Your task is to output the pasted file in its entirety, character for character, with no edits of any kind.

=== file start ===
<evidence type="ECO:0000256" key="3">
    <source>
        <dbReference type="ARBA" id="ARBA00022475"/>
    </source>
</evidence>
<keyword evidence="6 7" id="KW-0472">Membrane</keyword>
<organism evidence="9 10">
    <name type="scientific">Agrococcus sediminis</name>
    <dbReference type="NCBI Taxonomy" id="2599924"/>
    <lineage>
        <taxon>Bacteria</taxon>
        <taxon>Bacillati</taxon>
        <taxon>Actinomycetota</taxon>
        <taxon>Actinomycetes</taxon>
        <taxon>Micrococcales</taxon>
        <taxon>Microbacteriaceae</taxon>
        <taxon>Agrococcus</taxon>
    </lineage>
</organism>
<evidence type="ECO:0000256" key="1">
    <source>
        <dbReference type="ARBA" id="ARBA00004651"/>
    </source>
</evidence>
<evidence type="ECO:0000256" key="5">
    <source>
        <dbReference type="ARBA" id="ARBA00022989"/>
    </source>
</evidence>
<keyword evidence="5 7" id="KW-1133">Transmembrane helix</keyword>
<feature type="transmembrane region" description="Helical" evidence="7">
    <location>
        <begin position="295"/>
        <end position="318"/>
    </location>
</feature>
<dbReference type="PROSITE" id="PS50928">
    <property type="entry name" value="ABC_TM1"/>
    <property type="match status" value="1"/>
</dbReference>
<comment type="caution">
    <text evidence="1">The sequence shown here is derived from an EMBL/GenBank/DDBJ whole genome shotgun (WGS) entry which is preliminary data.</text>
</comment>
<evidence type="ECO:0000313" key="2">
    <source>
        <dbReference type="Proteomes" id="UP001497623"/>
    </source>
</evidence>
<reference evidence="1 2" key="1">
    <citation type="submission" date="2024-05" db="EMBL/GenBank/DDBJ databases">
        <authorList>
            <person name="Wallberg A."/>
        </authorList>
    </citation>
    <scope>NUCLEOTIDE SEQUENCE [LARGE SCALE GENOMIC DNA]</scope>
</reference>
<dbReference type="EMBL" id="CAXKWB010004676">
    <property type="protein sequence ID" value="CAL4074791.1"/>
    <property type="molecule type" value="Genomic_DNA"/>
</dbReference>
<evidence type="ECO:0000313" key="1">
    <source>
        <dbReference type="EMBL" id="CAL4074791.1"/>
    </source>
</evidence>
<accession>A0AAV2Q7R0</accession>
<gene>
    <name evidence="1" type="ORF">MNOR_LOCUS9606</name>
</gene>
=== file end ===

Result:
<evidence type="ECO:0000256" key="3">
    <source>
        <dbReference type="ARBA" id="ARBA00022475"/>
    </source>
</evidence>
<keyword evidence="6 7" id="KW-0472">Membrane</keyword>
<organism evidence="9 10">
    <name type="scientific">Agrococcus sediminis</name>
    <dbReference type="NCBI Taxonomy" id="2599924"/>
    <lineage>
        <taxon>Bacteria</taxon>
        <taxon>Bacillati</taxon>
        <taxon>Actinomycetota</taxon>
        <taxon>Actinomycetes</taxon>
        <taxon>Micrococcales</taxon>
        <taxon>Microbacteriaceae</taxon>
        <taxon>Agrococcus</taxon>
    </lineage>
</organism>
<evidence type="ECO:0000256" key="1">
    <source>
        <dbReference type="ARBA" id="ARBA00004651"/>
    </source>
</evidence>
<evidence type="ECO:0000256" key="5">
    <source>
        <dbReference type="ARBA" id="ARBA00022989"/>
    </source>
</evidence>
<keyword evidence="5 7" id="KW-1133">Transmembrane helix</keyword>
<feature type="transmembrane region" description="Helical" evidence="7">
    <location>
        <begin position="295"/>
        <end position="318"/>
    </location>
</feature>
<dbReference type="PROSITE" id="PS50928">
    <property type="entry name" value="ABC_TM1"/>
    <property type="match status" value="1"/>
</dbReference>
<comment type="caution">
    <text evidence="1">The sequence shown here is derived from an EMBL/GenBank/DDBJ whole genome shotgun (WGS) entry which is preliminary data.</text>
</comment>
<evidence type="ECO:0000313" key="2">
    <source>
        <dbReference type="Proteomes" id="UP001497623"/>
    </source>
</evidence>
<reference evidence="1 2" key="1">
    <citation type="submission" date="2024-05" db="EMBL/GenBank/DDBJ databases">
        <authorList>
            <person name="Wallberg A."/>
        </authorList>
    </citation>
    <scope>NUCLEOTIDE SEQUENCE [LARGE SCALE GENOMIC DNA]</scope>
</reference>
<dbReference type="EMBL" id="CAXKWB010004676">
    <property type="protein sequence ID" value="CAL4074791.1"/>
    <property type="molecule type" value="Genomic_DNA"/>
</dbReference>
<evidence type="ECO:0000313" key="1">
    <source>
        <dbReference type="EMBL" id="CAL4074791.1"/>
    </source>
</evidence>
<accession>A0AAV2Q7R0</accession>
<gene>
    <name evidence="1" type="ORF">MNOR_LOCUS9606</name>
</gene>